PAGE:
Coming of Age



2019 has been a success for women's football, there should be no doubt.

Never has the women's game been so high profile as it has been during this tournament, which is down to the last four teams.

This is partly down to it being held in Europe where football in general draws more onlookers than in North America, in the home of the men's world champions France and in the 'off year' between the UEFA European Championship and FIFA World Cup.

There are other football tales this summer - Chile and Peru reaching the semi-finals of the Copa America, Spain's recapture of the UEFA U21 crown, Haiti making the last four of the Gold Cup and little Madagascar shocking Nigeria in the African Cup of Nations.

But the Women's World Cup has trumped them all for media profile, at least here in England.

The BBC have been making the most of their broadcasting rights, promoting women's soccer stories to the top of their football news, benefiting from the Lionesses' run to the last four.

It all started unimpressively with a couple of serious mismatches - not least the USA's 13-0 mauling of Thailand and a deluge of VAR which threatened to derail the cup's credibility with its endless stoppages.

The rush to VAR has been absent in the knock-out stages, as FIFA has clearly woken up to the dangers of overusing technology. The puritanical use of it in the England v Cameroon quarter final to deny the Indomitable Lionesses a goal which appeared perfectly legitimate to the naked eye made the Africans furious.

That game descended into disgrace as we witnessed studs-up tackles, spitting at the opposition, haranguing injured players and even pushing the referee from Cameroon players who were seriously lacking in basic discipline.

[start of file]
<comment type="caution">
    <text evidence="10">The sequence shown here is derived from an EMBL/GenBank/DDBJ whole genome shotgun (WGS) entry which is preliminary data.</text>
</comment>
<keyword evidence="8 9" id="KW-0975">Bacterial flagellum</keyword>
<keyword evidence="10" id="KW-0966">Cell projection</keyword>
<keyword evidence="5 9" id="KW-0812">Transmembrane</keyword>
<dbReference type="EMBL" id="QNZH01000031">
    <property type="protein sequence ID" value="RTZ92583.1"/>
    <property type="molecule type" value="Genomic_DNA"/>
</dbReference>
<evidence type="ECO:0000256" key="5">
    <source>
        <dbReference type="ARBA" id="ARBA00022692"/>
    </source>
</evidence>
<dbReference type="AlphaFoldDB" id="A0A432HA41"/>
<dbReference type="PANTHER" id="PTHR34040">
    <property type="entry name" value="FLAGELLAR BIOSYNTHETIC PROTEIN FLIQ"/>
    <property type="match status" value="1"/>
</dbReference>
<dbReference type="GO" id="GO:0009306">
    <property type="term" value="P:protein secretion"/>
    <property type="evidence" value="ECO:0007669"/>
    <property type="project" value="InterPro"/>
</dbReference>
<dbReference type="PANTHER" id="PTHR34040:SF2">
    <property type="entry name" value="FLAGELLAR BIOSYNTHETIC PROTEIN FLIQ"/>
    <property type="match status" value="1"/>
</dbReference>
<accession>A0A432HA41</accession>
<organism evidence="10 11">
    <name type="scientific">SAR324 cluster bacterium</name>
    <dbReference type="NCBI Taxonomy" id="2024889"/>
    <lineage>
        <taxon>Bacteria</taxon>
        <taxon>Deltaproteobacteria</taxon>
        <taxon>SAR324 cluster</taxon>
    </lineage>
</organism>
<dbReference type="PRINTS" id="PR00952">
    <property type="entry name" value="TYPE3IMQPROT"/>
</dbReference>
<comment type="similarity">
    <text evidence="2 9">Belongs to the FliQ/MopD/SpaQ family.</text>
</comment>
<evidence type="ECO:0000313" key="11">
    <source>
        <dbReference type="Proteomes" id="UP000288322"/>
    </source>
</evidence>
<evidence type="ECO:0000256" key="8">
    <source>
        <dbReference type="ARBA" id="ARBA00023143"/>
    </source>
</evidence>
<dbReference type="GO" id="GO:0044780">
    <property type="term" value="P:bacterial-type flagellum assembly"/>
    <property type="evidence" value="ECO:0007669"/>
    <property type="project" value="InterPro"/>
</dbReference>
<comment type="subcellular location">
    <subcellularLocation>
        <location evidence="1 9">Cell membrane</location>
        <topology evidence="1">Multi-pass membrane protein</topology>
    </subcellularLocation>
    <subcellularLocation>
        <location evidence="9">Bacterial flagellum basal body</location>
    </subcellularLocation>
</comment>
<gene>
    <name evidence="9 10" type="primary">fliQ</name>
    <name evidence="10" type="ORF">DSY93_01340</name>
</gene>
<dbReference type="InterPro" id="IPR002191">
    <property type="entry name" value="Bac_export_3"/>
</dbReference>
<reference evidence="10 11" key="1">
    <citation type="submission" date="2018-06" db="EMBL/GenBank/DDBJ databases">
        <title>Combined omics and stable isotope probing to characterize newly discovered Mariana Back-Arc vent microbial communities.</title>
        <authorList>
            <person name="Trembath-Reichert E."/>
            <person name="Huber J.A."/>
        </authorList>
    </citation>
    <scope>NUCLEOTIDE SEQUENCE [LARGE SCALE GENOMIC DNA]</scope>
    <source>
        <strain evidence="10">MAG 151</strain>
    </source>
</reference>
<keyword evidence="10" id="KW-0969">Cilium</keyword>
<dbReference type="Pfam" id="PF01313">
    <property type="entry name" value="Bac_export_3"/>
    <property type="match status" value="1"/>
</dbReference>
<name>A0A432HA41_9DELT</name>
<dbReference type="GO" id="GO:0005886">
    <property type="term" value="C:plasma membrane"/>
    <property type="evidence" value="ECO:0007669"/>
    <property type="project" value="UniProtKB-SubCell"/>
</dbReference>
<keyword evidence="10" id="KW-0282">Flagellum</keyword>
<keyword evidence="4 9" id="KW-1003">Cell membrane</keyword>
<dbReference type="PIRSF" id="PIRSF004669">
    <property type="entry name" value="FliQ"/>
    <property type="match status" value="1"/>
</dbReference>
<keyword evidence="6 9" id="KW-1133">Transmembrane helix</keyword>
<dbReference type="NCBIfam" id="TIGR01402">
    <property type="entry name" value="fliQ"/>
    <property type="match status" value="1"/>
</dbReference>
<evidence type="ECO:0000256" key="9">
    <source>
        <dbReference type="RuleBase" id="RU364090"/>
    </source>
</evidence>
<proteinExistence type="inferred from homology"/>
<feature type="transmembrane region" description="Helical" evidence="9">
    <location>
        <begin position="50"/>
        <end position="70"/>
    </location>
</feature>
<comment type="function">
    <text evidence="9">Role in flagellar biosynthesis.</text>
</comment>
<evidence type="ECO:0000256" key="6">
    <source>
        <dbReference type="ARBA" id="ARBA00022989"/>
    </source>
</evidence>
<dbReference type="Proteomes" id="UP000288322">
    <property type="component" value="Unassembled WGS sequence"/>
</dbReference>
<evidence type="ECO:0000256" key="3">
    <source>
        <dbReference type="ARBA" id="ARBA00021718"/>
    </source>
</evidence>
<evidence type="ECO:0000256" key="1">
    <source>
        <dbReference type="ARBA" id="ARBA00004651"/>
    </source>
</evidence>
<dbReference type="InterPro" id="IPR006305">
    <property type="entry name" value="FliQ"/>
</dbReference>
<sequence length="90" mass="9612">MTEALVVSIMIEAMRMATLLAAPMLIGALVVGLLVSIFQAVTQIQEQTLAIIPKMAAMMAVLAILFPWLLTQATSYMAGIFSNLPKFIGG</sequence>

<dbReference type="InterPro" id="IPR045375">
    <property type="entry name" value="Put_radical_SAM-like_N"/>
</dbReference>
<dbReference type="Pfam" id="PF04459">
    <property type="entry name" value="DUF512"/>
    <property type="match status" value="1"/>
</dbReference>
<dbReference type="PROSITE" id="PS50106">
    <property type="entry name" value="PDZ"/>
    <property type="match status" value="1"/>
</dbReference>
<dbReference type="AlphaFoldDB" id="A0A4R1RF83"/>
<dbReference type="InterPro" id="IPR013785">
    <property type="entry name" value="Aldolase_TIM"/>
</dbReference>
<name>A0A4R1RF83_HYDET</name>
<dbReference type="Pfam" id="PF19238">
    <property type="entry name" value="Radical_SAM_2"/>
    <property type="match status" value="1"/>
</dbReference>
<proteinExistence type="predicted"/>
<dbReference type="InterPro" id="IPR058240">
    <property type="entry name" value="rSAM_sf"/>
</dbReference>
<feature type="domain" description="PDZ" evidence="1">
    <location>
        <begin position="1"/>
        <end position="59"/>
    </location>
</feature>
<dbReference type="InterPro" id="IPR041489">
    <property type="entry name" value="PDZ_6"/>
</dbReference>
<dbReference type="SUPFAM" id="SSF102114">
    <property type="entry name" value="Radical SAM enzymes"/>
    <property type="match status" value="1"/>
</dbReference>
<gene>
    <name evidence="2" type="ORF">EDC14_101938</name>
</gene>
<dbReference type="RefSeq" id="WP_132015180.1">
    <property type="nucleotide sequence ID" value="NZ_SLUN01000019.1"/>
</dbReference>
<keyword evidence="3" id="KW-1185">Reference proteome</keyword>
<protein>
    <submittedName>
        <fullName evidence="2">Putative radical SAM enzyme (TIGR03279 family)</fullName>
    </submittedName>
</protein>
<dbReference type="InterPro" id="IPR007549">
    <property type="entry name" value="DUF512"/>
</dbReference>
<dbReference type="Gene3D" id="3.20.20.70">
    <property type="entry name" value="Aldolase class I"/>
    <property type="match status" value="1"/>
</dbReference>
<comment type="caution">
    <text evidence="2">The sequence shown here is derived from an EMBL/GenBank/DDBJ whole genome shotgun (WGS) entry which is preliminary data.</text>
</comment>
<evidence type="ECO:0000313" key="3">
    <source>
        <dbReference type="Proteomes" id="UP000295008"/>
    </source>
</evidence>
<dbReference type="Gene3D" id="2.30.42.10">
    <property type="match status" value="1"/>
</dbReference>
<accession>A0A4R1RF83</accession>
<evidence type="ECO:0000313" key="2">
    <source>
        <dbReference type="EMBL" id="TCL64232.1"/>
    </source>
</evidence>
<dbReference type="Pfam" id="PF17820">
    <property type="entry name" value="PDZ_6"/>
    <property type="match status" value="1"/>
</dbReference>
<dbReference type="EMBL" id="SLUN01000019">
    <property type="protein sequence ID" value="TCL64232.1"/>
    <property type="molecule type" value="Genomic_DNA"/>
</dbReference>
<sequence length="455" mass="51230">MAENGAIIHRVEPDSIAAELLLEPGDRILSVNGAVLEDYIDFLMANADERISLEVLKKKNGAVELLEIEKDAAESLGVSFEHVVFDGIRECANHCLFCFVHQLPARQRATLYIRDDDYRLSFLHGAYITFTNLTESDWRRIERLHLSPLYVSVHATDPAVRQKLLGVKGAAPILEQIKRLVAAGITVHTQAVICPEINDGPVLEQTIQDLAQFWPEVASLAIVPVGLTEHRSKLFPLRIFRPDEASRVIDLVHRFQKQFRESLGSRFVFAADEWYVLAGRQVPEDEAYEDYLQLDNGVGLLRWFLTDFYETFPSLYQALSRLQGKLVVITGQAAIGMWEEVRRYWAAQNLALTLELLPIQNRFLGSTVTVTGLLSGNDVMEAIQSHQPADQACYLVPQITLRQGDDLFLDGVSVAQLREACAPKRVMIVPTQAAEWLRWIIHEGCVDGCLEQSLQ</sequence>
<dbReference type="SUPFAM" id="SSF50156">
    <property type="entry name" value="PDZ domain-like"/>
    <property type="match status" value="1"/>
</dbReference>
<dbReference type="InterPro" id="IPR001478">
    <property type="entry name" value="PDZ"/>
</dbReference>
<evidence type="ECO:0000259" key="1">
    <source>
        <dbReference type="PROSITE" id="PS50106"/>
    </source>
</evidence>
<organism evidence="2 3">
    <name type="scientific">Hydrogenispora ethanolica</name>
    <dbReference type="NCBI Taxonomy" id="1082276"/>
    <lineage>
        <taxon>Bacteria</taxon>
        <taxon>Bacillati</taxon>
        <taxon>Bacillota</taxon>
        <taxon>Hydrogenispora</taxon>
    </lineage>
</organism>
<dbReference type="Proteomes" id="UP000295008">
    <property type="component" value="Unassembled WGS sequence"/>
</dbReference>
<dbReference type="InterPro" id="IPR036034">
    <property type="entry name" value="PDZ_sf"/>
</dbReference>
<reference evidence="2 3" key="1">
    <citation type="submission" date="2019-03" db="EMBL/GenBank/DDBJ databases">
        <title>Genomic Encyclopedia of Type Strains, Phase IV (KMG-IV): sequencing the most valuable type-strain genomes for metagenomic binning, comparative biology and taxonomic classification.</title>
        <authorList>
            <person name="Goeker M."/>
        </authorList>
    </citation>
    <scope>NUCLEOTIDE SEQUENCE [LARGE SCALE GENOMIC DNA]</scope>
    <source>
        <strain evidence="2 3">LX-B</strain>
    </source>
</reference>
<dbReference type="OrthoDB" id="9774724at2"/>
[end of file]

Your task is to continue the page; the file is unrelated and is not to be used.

But all the furor got people talking and the audience for England's next match peaked at 7.6 million viewers on BBC1.

The France v USA match took the sport to another level as the best team in the tournament took on the hosts in the football shrine of Parc des Princes in the capital.

It was the third match of the tournament to attract more than 45,000 fans but the raucous atmosphere of  Paris felt no different to if the men's world champions had been playing.

Watching that match and listening to the 'Allez Les Bleus' chants it seemed like women's football had come of age.

There have been gripes about ticketing - FIFA claims versus reality, the bizarre prohibition of on-the-day stadium ticket sales and the lack of local promotion in France, but the last four matches should see full houses. The previous two Women's World Cups (in Germany and Canada) have averaged 26,000.

Tuesday will see the crunch semi-final of England and the USA, a stronger match-up than the Netherlands v Sweden clash on Wednesday.

England's Lionesses have become brief stars at home, with a former England men's international in Phil Neville helping bridge the gap to the male public who have taken little interest hitherto.

Their cup run will probably come to an end when they face the favourites, who in Megan Rapinoe and her cavalier attitude have a real sporting personality, taking over from Brazil's Marta as the face of the sport, but if it does it will have been a great run. England might never host the men's World Cup again but they really should host the women's edition.

That would inject serious impetus into the game's growth here.

Women's football still has its shortcomings with too many lapses of technique, poor final balls and shoddy goalkeeping but all that can be attributed to funding and historical ignoring by potential sponsors, sporting authorities and national governments.

The exception is in America where women's soccer has been a big attraction since Mia Hamm and co. became world beaters in the late 1990s.

The rest of the planet is playing catch-up with the US but the ubiquitous direction of travel is on the up. Certain nations where the men's game is big - Spain, Italy and Argentina, need to improve massively in women's football. Canada, Norway, Sweden and the US have the opposite problem.

The revenue from respective leagues means the women's game is still far behind the men's but the gap is narrowing. The Olympic Games also provide the women's full national teams with a chance to shine.

One day the Women's World Cup may be truly up there with the men's just as women's tennis competes in prestige with its male counterpart.

(c) Sean O'Conor & Soccerphile

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